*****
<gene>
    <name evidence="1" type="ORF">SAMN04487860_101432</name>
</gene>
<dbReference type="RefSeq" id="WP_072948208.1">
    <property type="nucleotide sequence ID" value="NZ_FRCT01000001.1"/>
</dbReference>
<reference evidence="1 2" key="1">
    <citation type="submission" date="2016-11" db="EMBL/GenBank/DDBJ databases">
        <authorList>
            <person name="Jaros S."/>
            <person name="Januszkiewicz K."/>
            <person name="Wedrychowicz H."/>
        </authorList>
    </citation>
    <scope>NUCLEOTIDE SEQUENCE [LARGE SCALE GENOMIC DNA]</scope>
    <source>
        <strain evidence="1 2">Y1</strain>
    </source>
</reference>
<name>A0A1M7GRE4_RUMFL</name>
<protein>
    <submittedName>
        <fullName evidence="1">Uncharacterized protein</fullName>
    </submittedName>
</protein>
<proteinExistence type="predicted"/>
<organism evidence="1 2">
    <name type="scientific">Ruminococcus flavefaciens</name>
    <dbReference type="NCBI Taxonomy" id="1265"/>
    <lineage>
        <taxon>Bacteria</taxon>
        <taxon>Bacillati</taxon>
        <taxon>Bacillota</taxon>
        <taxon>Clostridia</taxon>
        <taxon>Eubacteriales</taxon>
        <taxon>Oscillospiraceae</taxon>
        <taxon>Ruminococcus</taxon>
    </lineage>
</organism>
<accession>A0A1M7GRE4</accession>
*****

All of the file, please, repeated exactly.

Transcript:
<gene>
    <name evidence="1" type="ORF">SAMN04487860_101432</name>
</gene>
<dbReference type="RefSeq" id="WP_072948208.1">
    <property type="nucleotide sequence ID" value="NZ_FRCT01000001.1"/>
</dbReference>
<reference evidence="1 2" key="1">
    <citation type="submission" date="2016-11" db="EMBL/GenBank/DDBJ databases">
        <authorList>
            <person name="Jaros S."/>
            <person name="Januszkiewicz K."/>
            <person name="Wedrychowicz H."/>
        </authorList>
    </citation>
    <scope>NUCLEOTIDE SEQUENCE [LARGE SCALE GENOMIC DNA]</scope>
    <source>
        <strain evidence="1 2">Y1</strain>
    </source>
</reference>
<name>A0A1M7GRE4_RUMFL</name>
<protein>
    <submittedName>
        <fullName evidence="1">Uncharacterized protein</fullName>
    </submittedName>
</protein>
<proteinExistence type="predicted"/>
<organism evidence="1 2">
    <name type="scientific">Ruminococcus flavefaciens</name>
    <dbReference type="NCBI Taxonomy" id="1265"/>
    <lineage>
        <taxon>Bacteria</taxon>
        <taxon>Bacillati</taxon>
        <taxon>Bacillota</taxon>
        <taxon>Clostridia</taxon>
        <taxon>Eubacteriales</taxon>
        <taxon>Oscillospiraceae</taxon>
        <taxon>Ruminococcus</taxon>
    </lineage>
</organism>
<accession>A0A1M7GRE4</accession>